Taking just one drag of a cigarette is enough to get you hooked, a study has found.
More than two-thirds of people who try tobacco for the first time go on to become daily smokers.
But the good news is that fewer teenagers today are experimenting with cigarettes in the first place, researchers said.
The smoking habits of more than 215,000 people were analysed by teams at Queen Mary, University of London, using global databases, including in the UK.
They found 60.3 per cent had tried a cigarette, of whom 68.9 per cent progressed to habitual smoking.
Lead researcher Professor Peter Hajek, a psychologist at Queen Mary, said: ‘This is the first time the remarkable hold that cigarettes can establish after a single experience has been documented from such a large set of data.
‘We’ve found that the conversion rate from “first-time smoker” to “daily smoker” is surprisingly high, which helps confirm the importance of preventing cigarette experimentation in the first place.’
But he said the UK was seeing a ‘dramatic reduction in smoking’, with only 19 per cent of 11 to 15-yearolds having tried it.
This compares to nearly 40 per cent of under-16s in 2001.
Previous research has noted cigarettes are unusual in that many people report not liking the taste on their first puffs – yet still go on to be regular smokers.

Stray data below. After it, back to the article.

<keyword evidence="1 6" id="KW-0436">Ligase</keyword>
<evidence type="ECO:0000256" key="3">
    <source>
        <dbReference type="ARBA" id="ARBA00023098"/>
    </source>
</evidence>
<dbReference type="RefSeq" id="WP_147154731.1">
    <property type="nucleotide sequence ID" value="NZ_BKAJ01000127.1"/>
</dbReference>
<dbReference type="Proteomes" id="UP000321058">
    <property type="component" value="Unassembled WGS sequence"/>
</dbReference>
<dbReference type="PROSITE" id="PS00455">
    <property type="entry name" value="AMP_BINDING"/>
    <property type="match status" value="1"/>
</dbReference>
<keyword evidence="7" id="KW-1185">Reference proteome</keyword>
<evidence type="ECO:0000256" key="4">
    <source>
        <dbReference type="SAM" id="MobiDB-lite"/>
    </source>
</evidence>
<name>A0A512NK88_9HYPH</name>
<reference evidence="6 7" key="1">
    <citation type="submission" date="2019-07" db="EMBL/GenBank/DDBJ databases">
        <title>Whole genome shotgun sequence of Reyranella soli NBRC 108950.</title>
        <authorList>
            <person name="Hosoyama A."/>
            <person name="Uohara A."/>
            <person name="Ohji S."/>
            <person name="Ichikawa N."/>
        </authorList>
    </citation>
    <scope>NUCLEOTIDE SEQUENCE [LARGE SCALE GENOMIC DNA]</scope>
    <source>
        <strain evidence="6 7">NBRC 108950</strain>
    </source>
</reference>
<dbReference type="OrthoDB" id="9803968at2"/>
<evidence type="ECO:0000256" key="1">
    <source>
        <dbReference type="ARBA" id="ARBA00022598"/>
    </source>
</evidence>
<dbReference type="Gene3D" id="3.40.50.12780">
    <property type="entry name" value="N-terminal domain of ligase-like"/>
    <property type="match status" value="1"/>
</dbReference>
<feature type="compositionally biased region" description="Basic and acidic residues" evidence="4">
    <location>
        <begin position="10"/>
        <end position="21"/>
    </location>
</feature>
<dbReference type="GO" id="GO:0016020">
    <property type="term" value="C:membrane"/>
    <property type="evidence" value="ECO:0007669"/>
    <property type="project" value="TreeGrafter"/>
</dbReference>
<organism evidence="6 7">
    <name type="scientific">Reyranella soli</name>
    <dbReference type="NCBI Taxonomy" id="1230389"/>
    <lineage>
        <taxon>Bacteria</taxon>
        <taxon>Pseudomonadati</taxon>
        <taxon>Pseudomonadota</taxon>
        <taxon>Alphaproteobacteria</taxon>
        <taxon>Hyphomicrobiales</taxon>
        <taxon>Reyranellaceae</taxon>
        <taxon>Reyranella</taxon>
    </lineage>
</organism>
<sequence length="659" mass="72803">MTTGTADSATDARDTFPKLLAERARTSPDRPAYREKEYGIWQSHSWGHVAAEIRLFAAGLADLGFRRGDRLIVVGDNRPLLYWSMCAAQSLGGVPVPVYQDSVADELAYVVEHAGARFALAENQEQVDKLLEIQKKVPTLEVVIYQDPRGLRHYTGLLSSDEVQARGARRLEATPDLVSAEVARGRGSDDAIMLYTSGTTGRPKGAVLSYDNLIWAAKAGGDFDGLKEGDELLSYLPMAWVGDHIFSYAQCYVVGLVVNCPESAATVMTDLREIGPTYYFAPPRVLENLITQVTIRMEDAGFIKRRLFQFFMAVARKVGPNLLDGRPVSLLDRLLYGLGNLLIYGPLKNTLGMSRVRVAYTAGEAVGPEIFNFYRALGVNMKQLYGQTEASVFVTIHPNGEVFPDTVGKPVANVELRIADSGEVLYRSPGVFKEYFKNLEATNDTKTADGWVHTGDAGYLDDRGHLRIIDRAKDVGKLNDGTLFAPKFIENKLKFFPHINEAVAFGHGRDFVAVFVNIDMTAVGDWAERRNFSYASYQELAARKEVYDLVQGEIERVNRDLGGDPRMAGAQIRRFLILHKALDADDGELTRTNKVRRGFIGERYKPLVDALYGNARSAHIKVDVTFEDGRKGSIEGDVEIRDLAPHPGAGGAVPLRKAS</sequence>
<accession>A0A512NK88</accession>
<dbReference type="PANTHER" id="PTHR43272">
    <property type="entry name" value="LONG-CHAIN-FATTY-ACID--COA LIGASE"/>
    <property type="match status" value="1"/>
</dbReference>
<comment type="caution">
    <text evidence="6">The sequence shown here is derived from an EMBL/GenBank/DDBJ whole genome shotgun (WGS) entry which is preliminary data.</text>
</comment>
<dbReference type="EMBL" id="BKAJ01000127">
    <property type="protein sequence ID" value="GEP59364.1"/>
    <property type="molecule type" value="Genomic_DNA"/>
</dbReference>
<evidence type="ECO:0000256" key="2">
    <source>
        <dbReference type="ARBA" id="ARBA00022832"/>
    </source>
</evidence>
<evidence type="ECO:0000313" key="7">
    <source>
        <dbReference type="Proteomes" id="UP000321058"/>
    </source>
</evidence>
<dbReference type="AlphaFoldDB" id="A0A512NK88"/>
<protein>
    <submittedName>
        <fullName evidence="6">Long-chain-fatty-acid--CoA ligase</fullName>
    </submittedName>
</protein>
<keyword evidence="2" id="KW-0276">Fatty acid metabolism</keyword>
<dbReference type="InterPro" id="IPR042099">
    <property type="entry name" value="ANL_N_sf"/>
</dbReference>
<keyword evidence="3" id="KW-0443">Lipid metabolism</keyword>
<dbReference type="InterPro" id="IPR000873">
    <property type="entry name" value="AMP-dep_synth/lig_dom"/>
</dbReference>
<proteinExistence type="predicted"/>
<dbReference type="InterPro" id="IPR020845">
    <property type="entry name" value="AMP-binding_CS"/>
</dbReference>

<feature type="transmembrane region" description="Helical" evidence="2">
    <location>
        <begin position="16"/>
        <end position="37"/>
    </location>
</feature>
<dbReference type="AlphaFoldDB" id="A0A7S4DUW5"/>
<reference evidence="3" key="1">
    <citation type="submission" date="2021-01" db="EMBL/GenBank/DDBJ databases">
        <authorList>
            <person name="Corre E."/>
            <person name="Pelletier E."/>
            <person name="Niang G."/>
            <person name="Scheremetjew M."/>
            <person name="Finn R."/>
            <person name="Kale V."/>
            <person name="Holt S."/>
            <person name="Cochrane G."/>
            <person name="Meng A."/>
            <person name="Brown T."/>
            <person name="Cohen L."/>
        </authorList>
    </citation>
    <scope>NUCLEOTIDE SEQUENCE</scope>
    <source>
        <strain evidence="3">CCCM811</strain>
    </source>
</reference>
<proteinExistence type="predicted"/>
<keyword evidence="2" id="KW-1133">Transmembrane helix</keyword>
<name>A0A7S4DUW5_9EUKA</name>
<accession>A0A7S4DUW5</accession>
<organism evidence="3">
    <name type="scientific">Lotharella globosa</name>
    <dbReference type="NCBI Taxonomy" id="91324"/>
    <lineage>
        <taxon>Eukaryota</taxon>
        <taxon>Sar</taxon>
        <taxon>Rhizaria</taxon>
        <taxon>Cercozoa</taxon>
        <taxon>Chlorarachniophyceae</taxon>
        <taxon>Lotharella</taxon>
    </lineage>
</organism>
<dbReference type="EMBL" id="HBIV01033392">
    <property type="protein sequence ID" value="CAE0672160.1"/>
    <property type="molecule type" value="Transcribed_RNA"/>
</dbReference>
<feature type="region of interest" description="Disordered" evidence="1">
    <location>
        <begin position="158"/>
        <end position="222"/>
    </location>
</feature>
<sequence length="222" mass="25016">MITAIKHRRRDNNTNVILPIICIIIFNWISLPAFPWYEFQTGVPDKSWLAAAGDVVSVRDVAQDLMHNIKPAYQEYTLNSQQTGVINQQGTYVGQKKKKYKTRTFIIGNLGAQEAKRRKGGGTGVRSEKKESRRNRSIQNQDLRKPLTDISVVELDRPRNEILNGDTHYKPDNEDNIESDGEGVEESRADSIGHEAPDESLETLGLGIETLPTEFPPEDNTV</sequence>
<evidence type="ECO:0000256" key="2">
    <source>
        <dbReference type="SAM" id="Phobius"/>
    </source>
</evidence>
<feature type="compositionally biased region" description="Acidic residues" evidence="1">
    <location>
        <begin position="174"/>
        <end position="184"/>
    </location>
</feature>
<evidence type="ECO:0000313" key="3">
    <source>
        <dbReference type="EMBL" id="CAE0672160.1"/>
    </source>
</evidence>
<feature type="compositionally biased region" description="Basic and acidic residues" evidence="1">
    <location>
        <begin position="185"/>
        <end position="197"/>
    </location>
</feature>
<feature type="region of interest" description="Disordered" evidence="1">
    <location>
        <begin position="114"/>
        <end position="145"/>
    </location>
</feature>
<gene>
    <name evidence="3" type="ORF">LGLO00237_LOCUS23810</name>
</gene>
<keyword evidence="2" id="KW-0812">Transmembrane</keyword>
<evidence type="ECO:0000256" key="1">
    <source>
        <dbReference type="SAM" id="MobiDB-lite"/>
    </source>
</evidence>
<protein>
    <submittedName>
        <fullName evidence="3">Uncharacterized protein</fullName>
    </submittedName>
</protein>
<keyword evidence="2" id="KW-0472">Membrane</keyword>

But Professor Hajek, who has provided consultancy for and received research funding from makers of stop-smoking medications, said this instant addiction did not appear to apply to e-cigarettes.
He added: ‘It is striking that very few non-smokers who try e-cigarettes become daily vapers, while such a large proportion of non-smokers who try conventional cigarettes become daily smokers.
‘The presence of nicotine is clearly not the whole story.’
The authors said a possible weakness in the findings, published in Nicotine And Tobacco Research, may be that people are not accurately recalling their smoking history.
The report came as the Commons science and technology committee yesterday heard evidence on the safety of vaping.
The Medicines and Healthcare Products Regulatory Agency told MPs: ‘E-cigs will improve public health if they become a route out of smoking for large numbers of adult smokers, without providing a route into smoking for children and non-smokers or generating new health risks.
‘It is our view the evidence to date suggests this is the case.’